In short, those who appear to benefit as consumers from the cheaper imports brought in by multinationals because of the immediate price effect, are also likely to lose out,, if not immediately then at least over a period of time, from the adverse income effect of such cheap imports. The complexity of this picture, where there are no pure “consumers” completely distinct from the displaced producers, and unaffected by the plight of the latter, is missed by all those who look only at the price effect without looking at the income effect. And those who have been arguing in favour of the encroachment of the Indian market by multinational retailers belong to this category.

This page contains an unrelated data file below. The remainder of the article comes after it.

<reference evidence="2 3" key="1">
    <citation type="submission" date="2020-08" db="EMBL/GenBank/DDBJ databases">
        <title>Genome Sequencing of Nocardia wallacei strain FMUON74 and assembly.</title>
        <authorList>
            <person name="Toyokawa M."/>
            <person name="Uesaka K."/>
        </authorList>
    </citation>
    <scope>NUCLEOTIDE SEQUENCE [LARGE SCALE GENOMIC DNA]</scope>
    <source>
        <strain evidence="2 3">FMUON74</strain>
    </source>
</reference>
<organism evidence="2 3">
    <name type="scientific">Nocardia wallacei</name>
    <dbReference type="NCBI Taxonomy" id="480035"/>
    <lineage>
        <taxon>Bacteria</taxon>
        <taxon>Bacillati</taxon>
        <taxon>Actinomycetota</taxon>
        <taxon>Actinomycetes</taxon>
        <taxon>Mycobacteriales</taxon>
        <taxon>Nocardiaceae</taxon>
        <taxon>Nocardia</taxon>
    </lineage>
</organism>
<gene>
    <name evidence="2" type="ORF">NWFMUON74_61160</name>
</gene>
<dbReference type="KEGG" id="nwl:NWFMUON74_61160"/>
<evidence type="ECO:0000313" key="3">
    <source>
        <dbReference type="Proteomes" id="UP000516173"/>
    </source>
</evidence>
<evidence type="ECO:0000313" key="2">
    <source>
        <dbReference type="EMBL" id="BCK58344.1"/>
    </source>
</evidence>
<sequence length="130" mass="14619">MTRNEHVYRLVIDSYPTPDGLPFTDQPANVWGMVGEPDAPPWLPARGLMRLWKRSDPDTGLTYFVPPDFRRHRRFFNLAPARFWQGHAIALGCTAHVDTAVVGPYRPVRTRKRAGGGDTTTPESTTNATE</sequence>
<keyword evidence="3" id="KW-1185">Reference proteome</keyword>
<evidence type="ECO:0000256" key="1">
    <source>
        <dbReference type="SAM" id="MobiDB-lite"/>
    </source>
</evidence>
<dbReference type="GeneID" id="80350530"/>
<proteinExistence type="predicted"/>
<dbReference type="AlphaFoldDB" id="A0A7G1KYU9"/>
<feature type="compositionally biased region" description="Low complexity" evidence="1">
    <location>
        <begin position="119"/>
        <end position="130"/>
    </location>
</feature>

There are thus two separate arguments against the takeover of the Indian retail market by entities like Walmart. One which has been widely discussed is that it displaces vast numbers of petty traders. This is the exact counterpart of, and analogous to, the deindustrialisation witnessed in the colonial period, except that we are talking here not of the industrial sector but of a service sector, ie, retail trade. The second argument is that while the petty traders bought their goods from local producers, the multinationals would buy theirs from all across the globe, from the cheapest producers, which means that local producers (and not just local traders) would get displaced. We have in short two distinct processes of deindustrialisation arising from the encroachment of the Indian market by multinational retail giants. Both would produce unemployment and reduce the level of domestic activity. And one particular argument which one comes across against this assertion, namely that domestic producers will then be forced to cut costs and become more “efficient”, is an absurdity, since cutting costs in their situation would simply mean cutting into their subsistence, which is but another name for what we have called “displacement”.